E. Discussion of Failure to State a Claim - Rule 12(b)(6) - -Disability

Defendant next argues that "[p]laintiff's only claimed limitation is that she is restricted to 'sedentary' work," and that such sedentary work restriction alone does not constitute a disability under the ADA nor the Rehabilitation Act. Defendant cites to Marinelli v. City of Erie, 216 F.3d 354 (3d Cir. 2000) and Lucarelli v. Consolidated Rail Corporation, 2002 U.S. Dist. LEXIS 12201 (E.D. Pa. 2002) in support of its position.

In Marinelli, the United States Court of Appeals for the Third Circuit stated that the classification of an employee as being capable of 'sedentary' work identifies only a restriction from a class of jobs and does not constitute a disability in itself. 216 F.3d 354, 364. Furthermore, in Lucarelli, the United States District Court for the Eastern District of Pennsylvania held that testimony from an expert that an individual's was limited to light duty work was not a disability under the Rehabilitation Act. 2002 U.S. Dist. LEXIS 11201 *20.

Based upon the above cited case law, the Court agrees with defendant that plaintiff's restriction to sedentary work is not sufficient to constitute a disability under the ADA and the Rehabilitation Act and will grant the Motion to Dismiss on this additional basis. See Marinelli, citing Broussard v. University of California, 192 F.3d 1252, 1257 (9th Cir. 1999)(sedentary and light duty jobs are only categories of jobs and evidence of such limitations could not defeat a motion for summary judgment regarding whether plaintiff was limited in the major life activity of working) and Colwell v. Suffolk County Police Dep't, 158 F.3d 635, 644-645 (2d Cir. 1998)(testimony suggesting that a plaintiff could only perform light or sedentary work only shows that individual was disqualified from a "narrow range of jobs," and therefore was insufficient to establish plaintiff was disabled under the ADA).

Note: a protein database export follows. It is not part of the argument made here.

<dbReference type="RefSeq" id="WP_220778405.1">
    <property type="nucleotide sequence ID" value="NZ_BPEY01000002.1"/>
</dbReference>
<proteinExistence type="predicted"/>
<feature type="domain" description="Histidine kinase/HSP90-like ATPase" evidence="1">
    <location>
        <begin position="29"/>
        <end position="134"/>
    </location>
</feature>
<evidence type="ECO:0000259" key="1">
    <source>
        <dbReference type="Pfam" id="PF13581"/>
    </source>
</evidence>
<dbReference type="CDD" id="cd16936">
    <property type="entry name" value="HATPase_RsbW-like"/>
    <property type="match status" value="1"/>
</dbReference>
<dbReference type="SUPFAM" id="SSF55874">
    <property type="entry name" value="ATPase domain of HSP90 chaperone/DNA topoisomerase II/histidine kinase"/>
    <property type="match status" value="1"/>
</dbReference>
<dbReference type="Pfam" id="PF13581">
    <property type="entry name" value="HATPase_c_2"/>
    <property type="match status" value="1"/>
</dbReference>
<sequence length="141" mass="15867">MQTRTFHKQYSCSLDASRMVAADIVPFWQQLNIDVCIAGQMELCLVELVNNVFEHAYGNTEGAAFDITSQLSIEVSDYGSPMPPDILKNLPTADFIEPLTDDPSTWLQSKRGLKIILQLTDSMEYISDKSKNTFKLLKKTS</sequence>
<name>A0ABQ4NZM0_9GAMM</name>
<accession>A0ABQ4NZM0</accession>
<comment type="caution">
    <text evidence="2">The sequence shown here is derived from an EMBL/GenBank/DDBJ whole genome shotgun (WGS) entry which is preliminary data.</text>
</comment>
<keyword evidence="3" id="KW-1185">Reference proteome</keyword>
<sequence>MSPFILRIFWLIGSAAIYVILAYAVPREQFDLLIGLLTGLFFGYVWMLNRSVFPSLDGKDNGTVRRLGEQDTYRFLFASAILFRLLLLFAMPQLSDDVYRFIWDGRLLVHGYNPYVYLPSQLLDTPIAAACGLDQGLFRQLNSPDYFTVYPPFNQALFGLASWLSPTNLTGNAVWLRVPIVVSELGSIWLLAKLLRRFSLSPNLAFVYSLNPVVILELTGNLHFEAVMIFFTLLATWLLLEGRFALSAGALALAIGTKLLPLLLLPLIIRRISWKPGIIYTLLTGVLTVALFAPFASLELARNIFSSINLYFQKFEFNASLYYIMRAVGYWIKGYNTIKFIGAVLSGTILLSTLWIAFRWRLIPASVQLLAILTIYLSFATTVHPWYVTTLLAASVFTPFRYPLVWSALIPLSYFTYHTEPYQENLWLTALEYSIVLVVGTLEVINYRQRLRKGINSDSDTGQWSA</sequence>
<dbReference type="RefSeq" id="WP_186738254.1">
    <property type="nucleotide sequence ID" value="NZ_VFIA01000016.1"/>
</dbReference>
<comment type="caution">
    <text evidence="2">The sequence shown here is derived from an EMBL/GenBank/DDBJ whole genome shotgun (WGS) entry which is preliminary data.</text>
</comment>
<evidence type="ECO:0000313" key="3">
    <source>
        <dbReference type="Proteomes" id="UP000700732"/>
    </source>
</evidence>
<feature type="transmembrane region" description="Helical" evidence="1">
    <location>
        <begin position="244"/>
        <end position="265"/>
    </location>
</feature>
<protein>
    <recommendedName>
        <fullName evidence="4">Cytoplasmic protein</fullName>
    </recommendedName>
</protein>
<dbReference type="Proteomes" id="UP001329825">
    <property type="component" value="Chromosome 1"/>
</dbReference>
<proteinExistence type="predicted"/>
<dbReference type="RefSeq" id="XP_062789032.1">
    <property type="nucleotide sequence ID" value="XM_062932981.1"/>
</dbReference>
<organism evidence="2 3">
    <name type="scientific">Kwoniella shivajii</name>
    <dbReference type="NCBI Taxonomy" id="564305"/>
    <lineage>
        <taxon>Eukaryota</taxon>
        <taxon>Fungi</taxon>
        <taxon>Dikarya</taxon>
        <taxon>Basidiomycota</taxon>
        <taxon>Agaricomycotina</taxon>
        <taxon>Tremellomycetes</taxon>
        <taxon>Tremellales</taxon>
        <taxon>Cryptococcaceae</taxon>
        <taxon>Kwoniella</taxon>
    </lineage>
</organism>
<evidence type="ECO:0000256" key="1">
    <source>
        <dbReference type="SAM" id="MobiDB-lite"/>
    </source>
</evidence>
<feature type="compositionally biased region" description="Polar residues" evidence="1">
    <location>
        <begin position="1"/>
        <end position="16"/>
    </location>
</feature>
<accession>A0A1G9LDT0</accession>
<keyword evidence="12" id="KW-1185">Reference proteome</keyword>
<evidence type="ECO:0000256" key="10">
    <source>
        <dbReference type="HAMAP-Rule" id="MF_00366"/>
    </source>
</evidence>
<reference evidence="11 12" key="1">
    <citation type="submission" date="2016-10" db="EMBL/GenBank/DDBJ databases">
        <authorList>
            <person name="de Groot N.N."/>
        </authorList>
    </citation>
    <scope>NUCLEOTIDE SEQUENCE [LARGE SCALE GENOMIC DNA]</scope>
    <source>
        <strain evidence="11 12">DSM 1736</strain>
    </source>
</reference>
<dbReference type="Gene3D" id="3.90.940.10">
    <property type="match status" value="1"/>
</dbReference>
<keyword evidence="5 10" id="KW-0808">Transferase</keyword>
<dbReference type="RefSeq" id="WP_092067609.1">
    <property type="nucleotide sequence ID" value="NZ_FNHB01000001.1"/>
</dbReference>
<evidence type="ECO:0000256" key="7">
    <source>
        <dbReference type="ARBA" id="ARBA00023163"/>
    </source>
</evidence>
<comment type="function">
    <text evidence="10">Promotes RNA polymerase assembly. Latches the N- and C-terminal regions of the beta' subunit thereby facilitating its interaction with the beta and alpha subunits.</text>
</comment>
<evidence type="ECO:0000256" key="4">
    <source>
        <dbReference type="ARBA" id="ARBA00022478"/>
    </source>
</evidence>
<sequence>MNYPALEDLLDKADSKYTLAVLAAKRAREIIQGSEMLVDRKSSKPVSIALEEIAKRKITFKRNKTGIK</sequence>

F. Discussion of Class Action Allegations

This Court agrees with Judge McVerry's rulings, as summarized above, that Rehabilitation Act claims (based upon the allegations that an employer failed to accommodate alleged disabilities) are not appropriate for class action litigation since they are quite individual in nature. See Judge McVerry's Memorandum Opinion and Order, dated April 24, 2007, in Civil Action No. 05-cv-1063 (the Bolden case) (doc. no. 40). Therefore, the Court will grant Defendant's Motion to Dismiss the class action allegations of Plaintiff herein and dismiss said allegations with prejudice.

Finally, Plaintiff has failed to move in a timely manner for class action determination. Local Rule 23.1(c) requires Plaintiff to move "for a determination . . . as to whether the case is to be maintained as a class action," "[w]ithin 90 days after the filing of the Complaint." Here, the Complaint was filed on June 14, 2007 and the 90 day period ended over one month ago on September 12, 2007. In her sur-reply brief, filed on October 17, 2007, plaintiff for the first time seeks leave to file a motion for class certification. (Doc. No. 23). Plaintiff, however, has neither addressed the fact that her "motion" is untimely in any of her filings to date, nor has she addressed the reasons for her untimeliness and why this Court should excuse her delay. To the extent this language in the sur-reply constitutes a motion for leave to file a motion for class certification, said motion is denied.

For the reasons set forth hereinabove, this Court will GRANT defendant's motion to dismiss. An appropriate Order will follow.